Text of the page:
Maybe he can drop the drain in the bottom picture to be all below the joists, then run his smaller vent lines in the joist space and if needed, through them.

    Attached is the allowable cutting and notching from our 2006 residential Code.
    Last edited: Nov 16, 2008
  9. Tear it all back out because it's wrong, and it's going to be a problematic plumbing system. Flushing the toilet is going to suck the lavatory dry.
  10. Southern Man

    Southern Man DIY Hillbilly

    Messages:
    530
    Location:
    North Carolina
    Methinks less drastic measures will prevail. :rolleyes:
  11. redwoodvotesoften1

    redwoodvotesoften1 New Member

    Messages:
    78
    Southern Man is smart i'll tell U.
    My outhouse wuz stankin reel bad n he helped me cut out a couple of moon shaped vent holz so the wind blues right threw...
    No more stank he's a magic man.
  12. Gary Swart

    Gary Swart In the Trades

    Messages:
    7,308
    Location:
    Yakima WA
    My friend, you are obviously not too well up on plumbing code requirements. While there are several very knowledgeable folks on this forum that have pointed out some of your errors, there are still many ways to screw this job up. Like you, I'm a committed DIYer, but I subscribe to the Dirty Harry Principle that says, "A man's got to know his limitations." The trick is to recognize when you reach your limits and go for help. There are limits to how much help we can give on the forum. My advice to you is to have your drains and vents done by a real plumber. You will be time and money ahead.:)
  13. hj

    hj Moderator & Master Plumber Staff Member

    Messages:
    26,270
    Location:
    Cave Creek, Arizona
    plumbing

    We have no problem advising on minor DIY repairs, but this is a major plumbing system, and as such is not a DIY project unless you know what you are doing. How a plumber would perform your questions would often depend on how he decided to do it AFTER looking at your building and the plumbing fixture placement. It is also the reason why we spend years in school to learn how to make those decisions. The second floor tub and toilet are not vented, and the vent you do have was a waste of time and material because it does nothing.
  14. nhmaster

    nhmaster Master Plumber

    Messages:
    3,189
    Location:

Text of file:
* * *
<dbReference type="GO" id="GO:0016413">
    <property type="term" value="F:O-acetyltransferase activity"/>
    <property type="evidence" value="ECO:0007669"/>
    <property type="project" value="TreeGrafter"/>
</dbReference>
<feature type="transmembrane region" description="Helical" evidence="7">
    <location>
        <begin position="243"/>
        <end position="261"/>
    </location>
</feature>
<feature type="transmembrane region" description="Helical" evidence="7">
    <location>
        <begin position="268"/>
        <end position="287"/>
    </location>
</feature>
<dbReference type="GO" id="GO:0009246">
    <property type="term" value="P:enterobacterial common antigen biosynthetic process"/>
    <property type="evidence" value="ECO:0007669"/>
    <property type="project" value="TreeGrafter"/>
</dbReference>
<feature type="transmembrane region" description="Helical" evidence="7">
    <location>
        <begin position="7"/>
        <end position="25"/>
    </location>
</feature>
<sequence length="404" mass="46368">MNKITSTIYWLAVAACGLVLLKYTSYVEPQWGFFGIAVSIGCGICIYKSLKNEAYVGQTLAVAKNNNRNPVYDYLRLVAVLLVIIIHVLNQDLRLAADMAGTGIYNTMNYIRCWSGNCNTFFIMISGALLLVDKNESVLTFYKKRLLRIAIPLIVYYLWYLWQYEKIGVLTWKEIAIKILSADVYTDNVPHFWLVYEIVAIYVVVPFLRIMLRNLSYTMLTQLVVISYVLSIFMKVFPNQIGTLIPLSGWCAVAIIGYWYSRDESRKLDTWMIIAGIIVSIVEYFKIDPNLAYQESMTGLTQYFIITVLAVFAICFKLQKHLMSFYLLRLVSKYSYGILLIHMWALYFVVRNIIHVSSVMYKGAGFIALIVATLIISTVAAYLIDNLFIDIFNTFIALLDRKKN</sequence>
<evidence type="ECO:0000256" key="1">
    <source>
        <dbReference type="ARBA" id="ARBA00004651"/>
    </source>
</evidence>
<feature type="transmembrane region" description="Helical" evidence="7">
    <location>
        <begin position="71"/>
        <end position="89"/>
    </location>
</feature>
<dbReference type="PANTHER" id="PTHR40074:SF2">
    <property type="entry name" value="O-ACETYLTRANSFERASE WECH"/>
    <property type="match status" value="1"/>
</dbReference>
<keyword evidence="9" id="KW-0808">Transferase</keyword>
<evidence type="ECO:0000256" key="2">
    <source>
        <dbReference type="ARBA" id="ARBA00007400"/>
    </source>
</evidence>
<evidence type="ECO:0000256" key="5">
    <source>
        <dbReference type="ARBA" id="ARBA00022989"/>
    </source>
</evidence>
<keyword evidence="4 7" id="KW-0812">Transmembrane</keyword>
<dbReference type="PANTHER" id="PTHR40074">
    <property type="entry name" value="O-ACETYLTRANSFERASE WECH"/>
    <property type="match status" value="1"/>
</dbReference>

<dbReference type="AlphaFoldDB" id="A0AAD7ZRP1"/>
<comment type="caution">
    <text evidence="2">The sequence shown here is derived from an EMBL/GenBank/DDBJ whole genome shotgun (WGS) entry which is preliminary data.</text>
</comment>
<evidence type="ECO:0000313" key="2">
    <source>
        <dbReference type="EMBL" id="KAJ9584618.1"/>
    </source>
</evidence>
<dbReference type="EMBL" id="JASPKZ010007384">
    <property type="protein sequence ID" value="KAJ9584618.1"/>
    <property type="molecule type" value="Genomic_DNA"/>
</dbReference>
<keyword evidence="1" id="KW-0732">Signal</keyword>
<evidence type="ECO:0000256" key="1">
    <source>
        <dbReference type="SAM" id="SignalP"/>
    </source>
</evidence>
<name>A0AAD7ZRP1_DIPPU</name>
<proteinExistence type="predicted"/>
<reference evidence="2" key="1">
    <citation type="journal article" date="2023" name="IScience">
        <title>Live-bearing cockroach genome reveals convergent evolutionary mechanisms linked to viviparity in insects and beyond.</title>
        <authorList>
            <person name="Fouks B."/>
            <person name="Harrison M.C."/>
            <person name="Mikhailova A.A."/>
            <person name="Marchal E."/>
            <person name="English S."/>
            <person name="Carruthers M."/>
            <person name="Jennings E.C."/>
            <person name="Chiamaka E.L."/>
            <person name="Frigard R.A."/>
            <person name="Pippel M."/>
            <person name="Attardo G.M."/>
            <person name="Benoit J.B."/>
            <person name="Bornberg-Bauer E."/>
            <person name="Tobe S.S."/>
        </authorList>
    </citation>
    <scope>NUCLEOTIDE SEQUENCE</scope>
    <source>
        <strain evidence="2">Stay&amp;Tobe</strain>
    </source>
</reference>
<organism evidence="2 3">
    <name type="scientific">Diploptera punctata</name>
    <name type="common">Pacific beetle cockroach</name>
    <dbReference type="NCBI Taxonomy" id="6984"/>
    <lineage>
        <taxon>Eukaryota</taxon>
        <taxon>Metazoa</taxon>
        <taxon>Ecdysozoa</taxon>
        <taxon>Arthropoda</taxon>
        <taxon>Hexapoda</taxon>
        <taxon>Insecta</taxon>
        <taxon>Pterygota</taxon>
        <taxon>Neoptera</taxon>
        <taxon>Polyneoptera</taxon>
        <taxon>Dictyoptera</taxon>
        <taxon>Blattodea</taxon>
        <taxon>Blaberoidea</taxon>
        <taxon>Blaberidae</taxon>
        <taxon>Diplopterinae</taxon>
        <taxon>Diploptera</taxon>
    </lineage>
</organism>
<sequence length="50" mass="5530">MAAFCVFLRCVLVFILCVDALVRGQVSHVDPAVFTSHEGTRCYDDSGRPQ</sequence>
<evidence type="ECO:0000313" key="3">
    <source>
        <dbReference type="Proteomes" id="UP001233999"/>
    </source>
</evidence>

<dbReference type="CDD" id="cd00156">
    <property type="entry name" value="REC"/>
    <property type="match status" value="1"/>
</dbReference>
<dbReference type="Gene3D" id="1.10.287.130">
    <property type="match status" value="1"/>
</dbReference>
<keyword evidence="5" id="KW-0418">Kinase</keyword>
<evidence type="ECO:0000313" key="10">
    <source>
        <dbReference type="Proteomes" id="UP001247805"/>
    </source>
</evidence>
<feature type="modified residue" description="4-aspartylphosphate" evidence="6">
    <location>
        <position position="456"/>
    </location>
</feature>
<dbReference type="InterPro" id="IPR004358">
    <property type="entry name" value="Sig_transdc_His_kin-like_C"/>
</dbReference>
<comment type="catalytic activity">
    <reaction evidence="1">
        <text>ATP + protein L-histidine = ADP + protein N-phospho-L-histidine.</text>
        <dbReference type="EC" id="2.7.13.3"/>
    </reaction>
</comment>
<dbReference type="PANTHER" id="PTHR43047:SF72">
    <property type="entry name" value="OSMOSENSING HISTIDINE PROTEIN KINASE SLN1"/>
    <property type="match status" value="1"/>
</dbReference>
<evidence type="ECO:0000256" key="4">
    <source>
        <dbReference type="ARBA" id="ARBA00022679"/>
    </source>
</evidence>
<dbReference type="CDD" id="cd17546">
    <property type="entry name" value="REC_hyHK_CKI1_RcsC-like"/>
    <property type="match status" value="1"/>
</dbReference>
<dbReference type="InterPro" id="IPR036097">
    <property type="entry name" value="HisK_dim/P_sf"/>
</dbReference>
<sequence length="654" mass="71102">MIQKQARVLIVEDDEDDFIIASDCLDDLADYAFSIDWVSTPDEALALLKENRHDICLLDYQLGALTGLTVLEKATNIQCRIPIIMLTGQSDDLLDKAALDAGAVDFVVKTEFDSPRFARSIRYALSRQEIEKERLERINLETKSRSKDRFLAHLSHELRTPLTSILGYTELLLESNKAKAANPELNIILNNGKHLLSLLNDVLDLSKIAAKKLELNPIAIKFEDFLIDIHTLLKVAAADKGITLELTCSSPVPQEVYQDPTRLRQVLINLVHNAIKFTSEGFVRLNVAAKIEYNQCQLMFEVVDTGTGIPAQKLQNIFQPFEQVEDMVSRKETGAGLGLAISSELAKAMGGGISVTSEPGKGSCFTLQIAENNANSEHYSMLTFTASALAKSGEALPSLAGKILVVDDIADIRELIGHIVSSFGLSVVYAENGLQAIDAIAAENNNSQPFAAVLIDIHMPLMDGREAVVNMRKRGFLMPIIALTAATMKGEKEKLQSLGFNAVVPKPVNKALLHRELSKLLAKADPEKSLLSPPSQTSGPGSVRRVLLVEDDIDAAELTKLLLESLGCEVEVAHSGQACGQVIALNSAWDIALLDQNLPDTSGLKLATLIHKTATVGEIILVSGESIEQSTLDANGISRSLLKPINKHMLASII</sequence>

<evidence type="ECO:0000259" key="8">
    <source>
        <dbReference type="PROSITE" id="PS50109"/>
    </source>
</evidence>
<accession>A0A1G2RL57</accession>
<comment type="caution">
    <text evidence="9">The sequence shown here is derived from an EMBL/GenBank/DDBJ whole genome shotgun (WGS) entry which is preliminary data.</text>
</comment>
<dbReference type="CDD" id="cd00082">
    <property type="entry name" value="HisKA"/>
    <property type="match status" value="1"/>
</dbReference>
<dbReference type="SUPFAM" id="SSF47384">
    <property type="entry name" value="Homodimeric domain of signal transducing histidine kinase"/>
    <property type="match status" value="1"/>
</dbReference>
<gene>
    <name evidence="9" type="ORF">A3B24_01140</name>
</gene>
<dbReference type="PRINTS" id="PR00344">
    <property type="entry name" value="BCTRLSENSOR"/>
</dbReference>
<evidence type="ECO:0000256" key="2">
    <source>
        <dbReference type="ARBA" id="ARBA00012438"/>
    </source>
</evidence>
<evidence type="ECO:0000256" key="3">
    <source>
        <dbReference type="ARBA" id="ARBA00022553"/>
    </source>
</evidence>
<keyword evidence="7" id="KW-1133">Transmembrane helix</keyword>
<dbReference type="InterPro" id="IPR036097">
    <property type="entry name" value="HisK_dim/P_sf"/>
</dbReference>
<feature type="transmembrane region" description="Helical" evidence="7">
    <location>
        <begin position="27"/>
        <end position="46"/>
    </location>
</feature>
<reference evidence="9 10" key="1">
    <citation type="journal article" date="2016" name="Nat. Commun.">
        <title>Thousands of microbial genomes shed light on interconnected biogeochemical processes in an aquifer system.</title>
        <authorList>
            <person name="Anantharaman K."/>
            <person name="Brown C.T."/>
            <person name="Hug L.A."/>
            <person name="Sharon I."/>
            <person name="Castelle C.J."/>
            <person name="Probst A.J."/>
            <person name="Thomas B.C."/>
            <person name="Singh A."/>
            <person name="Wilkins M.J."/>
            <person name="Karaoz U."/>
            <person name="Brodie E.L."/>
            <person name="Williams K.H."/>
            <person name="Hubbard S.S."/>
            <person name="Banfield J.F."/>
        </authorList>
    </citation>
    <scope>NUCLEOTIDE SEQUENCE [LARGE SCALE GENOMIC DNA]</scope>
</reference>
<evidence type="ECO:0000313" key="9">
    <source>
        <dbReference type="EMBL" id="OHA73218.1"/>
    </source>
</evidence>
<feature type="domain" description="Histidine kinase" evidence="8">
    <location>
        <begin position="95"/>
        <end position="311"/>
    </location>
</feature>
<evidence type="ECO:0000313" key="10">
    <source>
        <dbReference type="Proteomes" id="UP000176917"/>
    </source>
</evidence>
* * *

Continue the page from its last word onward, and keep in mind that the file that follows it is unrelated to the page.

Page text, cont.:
S. Maine
    Honestly, if faced with what is there I would cut it all out and start over. Trying to re-work it is more work than it's worth.
  15. Redwood

    Redwood Master Plumber

    Messages:
    7,453
    Location:
    Connecticut
    I might reuse some of the long lengths I cut out.
  16. samoht

    samoht New Member

    Messages:
    8
    I made some changes and I will pay the $50 for a reinspection. Getting a plumber would put me time ahead, but money way behind. For those of you who offered help, thank you. To me, it looks like the toilet is vented through the vent in the 90 bend that goes from horizontal to vertical (the toilet being within the critical distance to the vent). All the piping is just fitted at this point, so no need to cut and scrap it.
    Last edited: Nov 14, 2008
  17. Redwood

    Redwood Master Plumber

    Messages:
    7,453
    Location:
    Connecticut
    You mean everything we see is dry fit?:eek:
  18. samoht

    samoht New Member

    Messages:
    8
    The plumbing inspector said to dry fit everything and get it inspected.
  19. samoht

    samoht New Member

    Messages:
    8
    Unless you have advice, please save your interjections for another thread. This is the "DIY advice forum". Not blowhard forum. Writing "thats wrong" or "tear it out" does not help.
    Last edited: Nov 14, 2008
  20. Redwood

    Redwood Master Plumber

    Messages:
    7,453
    Location:
    Connecticut
    The problem is that when you dry fit the connections do not seat fully. When you you cement the connections every connection is going to be between 1/2" to 1" deeper into the hub socket than when it is dry. Your pipes will be too short.

    Sorry if you don't like "Blowhard Advice" but You are messing up!
    Last edited: Nov 14, 2008